Tuesday, July 12, 2016

Robbie Robertson 2: Storyville

While his first solo album was an immediate hit, it wasn’t recorded overnight, and it took Robbie Robertson another four years to complete a follow-up. Robbie Robertson set the bar pretty high, and he wasn’t working with Daniel Lanois this time around. Storyville shares none of its predecessor’s big-name guests, save Rick Danko and Garth Hudson, but boasts a bunch of other well-known singers, Jerry Marotta (familiar from Peter Gabriel) on some of the drums, and four different horn sections. Naturally, an album inspired by New Orleans demands the presence of various Neville Brothers and Meters, but oddly, there’s no Dr. John.
“Night Parade” sets up the tone of the album, sounding enough like the one before but with some Nola touches. On “Hold Back The Dawn” it’s clear that Robbie has enough confidence in his own voice, but it’s always nice to hear Rick in the mix. The funk picks up for “Go Back To Your Woods”, written with Bruce Hornsby but not overly indicative of his touch. A couple of bona fide Indian chiefs provide something of a closing commentary, to which Robbie’s heritage propels him to moan along. “Soap Box Preacher” is a duet with Neil Young, of all people, Neil softly singing his lines while Robbie rasps his. The mystery returns on “Day Of Reckoning (Burnin’ For You)”, written with the other guy from David + David. (You’re forgiven for punctuating any of the pauses with “Wait—did you hear that?”)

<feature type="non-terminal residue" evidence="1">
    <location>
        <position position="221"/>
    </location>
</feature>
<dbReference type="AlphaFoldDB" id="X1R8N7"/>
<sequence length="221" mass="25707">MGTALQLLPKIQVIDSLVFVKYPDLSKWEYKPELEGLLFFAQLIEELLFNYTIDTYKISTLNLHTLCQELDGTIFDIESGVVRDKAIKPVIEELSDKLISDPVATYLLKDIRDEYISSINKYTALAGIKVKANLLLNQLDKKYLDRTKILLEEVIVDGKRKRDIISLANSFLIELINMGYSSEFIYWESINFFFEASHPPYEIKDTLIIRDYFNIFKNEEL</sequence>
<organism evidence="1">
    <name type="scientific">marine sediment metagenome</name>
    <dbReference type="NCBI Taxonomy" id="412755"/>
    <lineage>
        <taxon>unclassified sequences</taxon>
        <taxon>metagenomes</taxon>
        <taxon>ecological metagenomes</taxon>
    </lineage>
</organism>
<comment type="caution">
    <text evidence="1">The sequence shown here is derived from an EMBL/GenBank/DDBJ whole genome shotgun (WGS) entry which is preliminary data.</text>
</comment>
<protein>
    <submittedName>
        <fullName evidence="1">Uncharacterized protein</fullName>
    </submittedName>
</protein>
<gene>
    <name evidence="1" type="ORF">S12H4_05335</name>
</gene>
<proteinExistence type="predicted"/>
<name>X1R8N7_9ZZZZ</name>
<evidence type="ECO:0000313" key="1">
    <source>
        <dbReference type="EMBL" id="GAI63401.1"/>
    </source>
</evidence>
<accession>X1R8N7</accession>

Ivan Neville co-wrote the seductive “What About Now” and helps sing it too, along with dad Aaron, making it all sound almost romantic. “Shake This Town” is an excuse for another parade of sorts, but the highlight for some of us is “Breakin’ The Rules”, Robbie’s version of a Blue Nile heartbreaker, complete with that band performing and Paul Buchanan singing. “Resurrection” sounds mostly like similarly paced songs on the album, but the chorus chord out of left field is a good touch. “Sign Of The Rainbow” seems like a personal song; it builds slowly, gains strength from the drums and vocals, and fades away.
Taken all together, Storyville sounds like a congruous second chapter, even if the stories he’s trying to tell don’t always ring. It’s a long album, too, so some shuffling is required to fit with its brother on a Maxell for convenient looping. (Years later they were paired in an expanded package, this album regaining its lost title track, wisely left off the album the first time, and the moody B-side “The Far, Lonely Cry Of Trains”, which is good until he starts singing.)

Robbie Robertson Storyville (1991)—3

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